Is India Turning into Suicide Land?

The suicide rates in India are alarming and an immediate cause of grave concern. India had recorded the highest suicide rate in the entire South-East Asian region in 2016, according to a report by the WHO.

 It is sad that India’s own statistics on suicide have not been officially made public for the last three years and this is known to be a severe hinderance in any kind of sustained effort towards preventive strategies. 

What is important to note is that in the absence of official governmental data, it is extremely difficult for us to be able to follow the WHO recommendations and thus take corrective measures in this regard. 

India’s suicide rate has stood at 16.5 suicides per 100,000 people in 2016, according to the report published by the WHO. 

The global suicide rate is 10.5 and that of India is considerably high. The report was based on the performance of many countries globally on the Global Health Estimates for 2016. 

The nations had been classified according to the region of the world where they were located and to their average incomes, India belongs to the South-East Asian region and to the Lower Middle-Income category of countries. 

India’s performance in terms of its suicide rate was much poorer compared to several other nations in its category. India accounted for the highest suicide rate among females(14.5). 

However, the redeeming feature was that India was not the worst performer as far as the male suicide rate was concerned, but at 18.5 it was higher than the female rate and the combined suicide rate.

 India came third in the region in male suicide rates, getting a position after nations like Sri Lanka(23.3) and Thailand(21.4)

India’s Indifference to Growing Suicide Rates

India’s performance in South-East Asia as far as suicide rates is concerned is extremely poor and despite this no adequate measures have been taken to follow the WHO guidelines and recommendations for suicide prevention. It is worth recalling that in 2014, the WHO had published a detailed report on recommendations that would successfully help nations to deal with a growing suicide rate. The report proposed-

  1. Surveillance
  2. Identification of risks and protective factors 
  3. Development and evaluation of interventions
  4. Implementation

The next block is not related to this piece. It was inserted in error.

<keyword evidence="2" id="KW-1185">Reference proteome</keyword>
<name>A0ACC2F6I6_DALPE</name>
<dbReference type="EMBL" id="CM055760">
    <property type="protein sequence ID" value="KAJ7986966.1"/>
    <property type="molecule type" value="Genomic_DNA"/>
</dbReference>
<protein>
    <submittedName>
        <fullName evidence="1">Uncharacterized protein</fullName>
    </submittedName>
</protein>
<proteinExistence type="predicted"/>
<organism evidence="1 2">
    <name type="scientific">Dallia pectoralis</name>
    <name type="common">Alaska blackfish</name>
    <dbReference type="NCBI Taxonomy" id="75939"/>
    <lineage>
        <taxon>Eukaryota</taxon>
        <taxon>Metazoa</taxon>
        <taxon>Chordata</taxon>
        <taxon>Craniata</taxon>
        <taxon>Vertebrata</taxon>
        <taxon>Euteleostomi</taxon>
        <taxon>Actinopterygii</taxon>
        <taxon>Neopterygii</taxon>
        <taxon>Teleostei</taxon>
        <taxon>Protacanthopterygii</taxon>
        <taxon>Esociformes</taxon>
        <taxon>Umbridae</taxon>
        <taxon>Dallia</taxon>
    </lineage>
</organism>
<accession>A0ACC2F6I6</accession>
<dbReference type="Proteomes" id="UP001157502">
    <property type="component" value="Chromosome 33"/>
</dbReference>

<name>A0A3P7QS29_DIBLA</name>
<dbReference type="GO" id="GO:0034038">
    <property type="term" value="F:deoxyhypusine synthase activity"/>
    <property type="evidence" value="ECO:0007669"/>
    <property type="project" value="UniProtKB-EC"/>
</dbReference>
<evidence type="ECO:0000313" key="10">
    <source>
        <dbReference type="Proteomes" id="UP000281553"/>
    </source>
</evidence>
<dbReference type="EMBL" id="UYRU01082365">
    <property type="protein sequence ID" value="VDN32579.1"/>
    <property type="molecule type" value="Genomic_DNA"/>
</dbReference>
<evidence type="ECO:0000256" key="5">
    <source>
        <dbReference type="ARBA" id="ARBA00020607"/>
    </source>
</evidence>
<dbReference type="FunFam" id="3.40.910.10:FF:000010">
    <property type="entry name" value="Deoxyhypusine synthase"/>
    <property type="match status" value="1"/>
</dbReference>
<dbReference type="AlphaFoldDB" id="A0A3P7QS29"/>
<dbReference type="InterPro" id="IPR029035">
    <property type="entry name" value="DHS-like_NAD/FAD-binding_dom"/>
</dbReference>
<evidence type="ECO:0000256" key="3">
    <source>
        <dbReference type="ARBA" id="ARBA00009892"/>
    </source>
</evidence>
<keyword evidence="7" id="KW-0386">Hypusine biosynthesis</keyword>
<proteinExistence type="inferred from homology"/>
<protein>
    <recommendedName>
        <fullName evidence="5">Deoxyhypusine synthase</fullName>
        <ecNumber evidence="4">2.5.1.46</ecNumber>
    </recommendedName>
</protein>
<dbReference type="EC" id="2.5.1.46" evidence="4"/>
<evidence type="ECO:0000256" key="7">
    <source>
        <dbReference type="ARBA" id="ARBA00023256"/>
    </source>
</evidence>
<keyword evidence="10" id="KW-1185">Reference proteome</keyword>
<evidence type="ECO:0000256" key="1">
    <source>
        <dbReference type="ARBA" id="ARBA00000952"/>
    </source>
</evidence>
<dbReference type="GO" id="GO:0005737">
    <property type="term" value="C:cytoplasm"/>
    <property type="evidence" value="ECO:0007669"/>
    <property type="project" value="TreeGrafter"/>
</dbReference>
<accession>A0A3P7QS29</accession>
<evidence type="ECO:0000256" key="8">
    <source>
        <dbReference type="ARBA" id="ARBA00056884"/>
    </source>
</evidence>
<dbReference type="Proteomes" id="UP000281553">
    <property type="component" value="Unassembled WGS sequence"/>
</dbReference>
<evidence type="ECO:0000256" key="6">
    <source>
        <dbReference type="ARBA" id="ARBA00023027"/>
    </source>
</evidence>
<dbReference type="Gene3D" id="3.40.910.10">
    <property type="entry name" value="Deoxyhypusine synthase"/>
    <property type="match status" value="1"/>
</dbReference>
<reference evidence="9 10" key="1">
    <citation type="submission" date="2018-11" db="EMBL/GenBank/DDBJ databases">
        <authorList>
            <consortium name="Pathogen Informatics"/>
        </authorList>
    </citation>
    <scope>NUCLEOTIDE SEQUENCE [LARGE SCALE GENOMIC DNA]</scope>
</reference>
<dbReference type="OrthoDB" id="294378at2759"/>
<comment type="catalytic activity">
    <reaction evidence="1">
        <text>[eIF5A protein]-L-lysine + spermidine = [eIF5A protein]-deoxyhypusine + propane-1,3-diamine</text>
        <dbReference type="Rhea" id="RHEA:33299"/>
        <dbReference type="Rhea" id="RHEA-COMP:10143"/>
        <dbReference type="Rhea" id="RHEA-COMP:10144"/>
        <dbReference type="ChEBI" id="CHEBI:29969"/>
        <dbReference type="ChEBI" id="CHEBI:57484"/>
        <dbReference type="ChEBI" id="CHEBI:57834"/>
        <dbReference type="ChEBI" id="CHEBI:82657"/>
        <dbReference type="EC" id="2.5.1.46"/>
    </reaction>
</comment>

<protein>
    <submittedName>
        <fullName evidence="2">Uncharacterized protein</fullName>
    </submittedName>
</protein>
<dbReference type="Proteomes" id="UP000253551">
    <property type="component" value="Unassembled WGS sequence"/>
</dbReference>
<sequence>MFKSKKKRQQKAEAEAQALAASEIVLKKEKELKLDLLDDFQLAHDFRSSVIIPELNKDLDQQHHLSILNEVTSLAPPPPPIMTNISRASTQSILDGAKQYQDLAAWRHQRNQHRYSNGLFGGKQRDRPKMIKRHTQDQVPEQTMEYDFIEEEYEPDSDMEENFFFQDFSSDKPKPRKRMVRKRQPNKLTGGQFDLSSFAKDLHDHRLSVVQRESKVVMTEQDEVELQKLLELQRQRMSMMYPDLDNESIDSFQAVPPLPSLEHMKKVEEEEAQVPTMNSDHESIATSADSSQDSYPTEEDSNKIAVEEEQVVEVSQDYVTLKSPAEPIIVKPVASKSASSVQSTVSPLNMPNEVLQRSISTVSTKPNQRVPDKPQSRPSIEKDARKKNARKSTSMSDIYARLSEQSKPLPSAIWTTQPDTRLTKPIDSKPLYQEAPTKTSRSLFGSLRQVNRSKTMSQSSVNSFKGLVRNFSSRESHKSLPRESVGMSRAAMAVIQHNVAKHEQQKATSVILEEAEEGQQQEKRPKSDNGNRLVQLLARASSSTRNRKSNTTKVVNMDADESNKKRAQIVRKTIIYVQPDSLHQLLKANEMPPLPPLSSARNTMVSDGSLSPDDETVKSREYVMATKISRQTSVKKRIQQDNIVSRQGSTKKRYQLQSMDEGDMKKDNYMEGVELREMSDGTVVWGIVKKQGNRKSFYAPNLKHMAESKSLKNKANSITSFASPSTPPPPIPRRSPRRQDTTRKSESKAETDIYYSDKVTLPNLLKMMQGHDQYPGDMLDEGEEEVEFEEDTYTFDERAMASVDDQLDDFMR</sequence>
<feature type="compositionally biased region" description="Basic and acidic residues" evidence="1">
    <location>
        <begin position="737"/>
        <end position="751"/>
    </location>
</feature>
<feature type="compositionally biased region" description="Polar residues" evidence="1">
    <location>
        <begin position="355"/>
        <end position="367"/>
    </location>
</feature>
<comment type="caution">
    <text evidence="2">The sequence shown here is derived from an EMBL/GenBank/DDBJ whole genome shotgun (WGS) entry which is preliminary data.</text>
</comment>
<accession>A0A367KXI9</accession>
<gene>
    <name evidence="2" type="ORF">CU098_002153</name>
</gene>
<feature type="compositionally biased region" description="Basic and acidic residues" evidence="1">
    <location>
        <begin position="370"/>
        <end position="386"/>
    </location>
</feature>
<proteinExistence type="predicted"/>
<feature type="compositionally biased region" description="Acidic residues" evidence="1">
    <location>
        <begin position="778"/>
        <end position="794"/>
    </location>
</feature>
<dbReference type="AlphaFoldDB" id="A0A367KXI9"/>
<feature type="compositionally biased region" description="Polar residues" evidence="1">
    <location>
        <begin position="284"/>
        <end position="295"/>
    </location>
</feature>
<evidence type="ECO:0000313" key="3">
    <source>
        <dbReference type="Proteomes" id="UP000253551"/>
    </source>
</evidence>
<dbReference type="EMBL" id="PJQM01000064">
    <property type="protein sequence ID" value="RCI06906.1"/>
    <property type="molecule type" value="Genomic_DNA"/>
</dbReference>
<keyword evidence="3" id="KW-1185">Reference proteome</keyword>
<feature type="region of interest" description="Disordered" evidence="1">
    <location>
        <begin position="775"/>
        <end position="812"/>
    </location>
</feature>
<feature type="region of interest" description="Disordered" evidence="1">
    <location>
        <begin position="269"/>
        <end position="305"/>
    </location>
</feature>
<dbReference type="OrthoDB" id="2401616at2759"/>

India has not even gone beyond the very first step. It has merely begun collecting organised and systematic data on suicide and suicide attempts. 

What is alarming is that even the practice of the National Crime Records Bureau of announcing annual suicide statistics was abruptly stopped in 2016. and suicide statistics have not been made public ever since then.

India’s Farmers Commit Suicide in Large Numbers

The statistics released by the NCRB for the years 2014 and 2015 showed that states like Maharashtra, Telangana, Madhya Pradesh, Chattisgarh and Karnataka accounted for more than 90% of the total farmer suicides in the nation.  The NCRB has now been stopped from making data on farmer suicide public in the nation. It is true that India remains incapable of producing rigorous data on suicide despite the WHO’s recommendations. 

In 2014, the WHO had recommended that countries must monitor data from various sources such as vital registration data, hospital-based systems and surveys. However, India continues to lag behind as far as the collection and dissemination of such data is concerned.

India also does not comply and publish data on suicide attempts at the national level. 

A previous suicide attempt is the single most important risk factor for suicide among the general masses. Therefore, a failure to track suicide attempts leaves many people at risk of successful suicide. WHO estimates indicate that for every person who dies by suicide, more than 20 others attempt it.

India’s Intervention to Bring Down its Suicide Rates

To tackle India’s alarming suicide rates, the WHO recommends that India produce high-quality data on suicide and implements a nation-wide strategy and plan. 

While India has implemented the National Mental Health Program, it has no national-level response system. 

We need a national suicide-prevention strategy in order to raise awareness and bring out the gravity of the growing suicide rates as an important public health concern.

 

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